The average person only has around 5 million scent receptors in their nose, while the average dog has around 200 million. A bloodhound has more — much more — with an average of around 300 million scent receptors. This factor makes it the dog with the most sensitive nose.

What Other Breeds Have a Great Sense of Smell?

Other scent hounds also have great senses of smell, which includes breeds such as the beagle and coonhound. That said, the German shepherd has the second best nose in the dog world. They have around 225 million scent receptors in their nose, which is still far less when you compare that nose to a bloodhound’s.

German shepherds are often used more commonly than bloodhounds because they have a highly developed sense of smell and can apply it to more than just tracking. They can also use their nose to detect bombs and drugs, which bloodhounds can but won’t often respond to because they prefer to track. German shepherds are often highly trainable and more outgoing and aggressive, making them good protection and working dogs.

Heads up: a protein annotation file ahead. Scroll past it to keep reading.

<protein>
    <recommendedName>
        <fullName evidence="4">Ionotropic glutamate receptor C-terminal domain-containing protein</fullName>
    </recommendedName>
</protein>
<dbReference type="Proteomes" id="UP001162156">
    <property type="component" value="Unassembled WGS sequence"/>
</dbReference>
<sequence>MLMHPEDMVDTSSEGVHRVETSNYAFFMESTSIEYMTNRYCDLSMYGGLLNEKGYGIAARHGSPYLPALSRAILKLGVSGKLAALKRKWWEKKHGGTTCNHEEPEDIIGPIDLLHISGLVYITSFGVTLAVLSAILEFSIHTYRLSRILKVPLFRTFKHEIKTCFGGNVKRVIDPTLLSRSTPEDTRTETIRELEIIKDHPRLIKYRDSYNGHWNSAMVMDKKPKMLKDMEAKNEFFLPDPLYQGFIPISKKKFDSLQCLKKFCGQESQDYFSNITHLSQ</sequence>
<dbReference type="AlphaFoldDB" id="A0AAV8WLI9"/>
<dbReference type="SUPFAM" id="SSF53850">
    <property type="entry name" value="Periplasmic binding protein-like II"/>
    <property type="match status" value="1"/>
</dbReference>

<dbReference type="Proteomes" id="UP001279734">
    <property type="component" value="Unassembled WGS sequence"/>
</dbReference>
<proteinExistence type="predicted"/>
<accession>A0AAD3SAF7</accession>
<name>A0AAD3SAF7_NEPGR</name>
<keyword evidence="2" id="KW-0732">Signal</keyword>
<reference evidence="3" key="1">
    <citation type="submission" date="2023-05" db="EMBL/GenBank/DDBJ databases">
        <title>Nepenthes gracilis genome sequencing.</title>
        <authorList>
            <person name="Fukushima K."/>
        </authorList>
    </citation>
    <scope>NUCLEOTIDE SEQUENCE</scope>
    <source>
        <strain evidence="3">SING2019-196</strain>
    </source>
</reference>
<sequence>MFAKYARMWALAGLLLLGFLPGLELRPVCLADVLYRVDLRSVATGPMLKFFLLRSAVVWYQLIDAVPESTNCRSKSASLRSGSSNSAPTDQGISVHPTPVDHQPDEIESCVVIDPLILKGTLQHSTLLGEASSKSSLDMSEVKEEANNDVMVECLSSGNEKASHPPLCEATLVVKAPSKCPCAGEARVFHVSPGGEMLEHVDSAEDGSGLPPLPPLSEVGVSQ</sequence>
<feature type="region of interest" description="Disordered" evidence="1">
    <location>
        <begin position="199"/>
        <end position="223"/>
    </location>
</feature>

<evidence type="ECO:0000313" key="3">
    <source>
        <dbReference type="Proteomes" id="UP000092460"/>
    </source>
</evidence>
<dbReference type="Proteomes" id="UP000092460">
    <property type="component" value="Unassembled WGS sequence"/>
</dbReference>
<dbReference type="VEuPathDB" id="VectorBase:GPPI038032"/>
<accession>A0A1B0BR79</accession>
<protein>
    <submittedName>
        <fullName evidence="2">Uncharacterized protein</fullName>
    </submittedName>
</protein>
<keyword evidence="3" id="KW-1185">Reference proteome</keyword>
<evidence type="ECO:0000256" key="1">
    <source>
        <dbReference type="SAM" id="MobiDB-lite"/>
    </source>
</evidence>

What Do Police Use Bloodhounds For?

Police most commonly use bloodhounds for tracking. With the right training, these dogs can sniff out a person, following a trail for miles. They tend to prefer tracking over detecting stationary scents, which is why they aren’t commonly used for bomb detection or sniffing out drugs, which makes the German shepherd a more common "dual purpose" breed.

Depending on your area of the world, you might see bloodhounds as part of the police department. Oftentimes, they are more commonly used by search and rescue teams or other organizations which focus almost solely on searching for people.

How Can a Bloodhound Find You By Your Scent?

Humans shed skin rafts, which are pieces of skin cells, bacterial and fungal populations that live on our skin, fragrances, and hormones. Humans shed thousands of these at any given time, and some are light and float on the air, while others are heavy and fall down to the ground.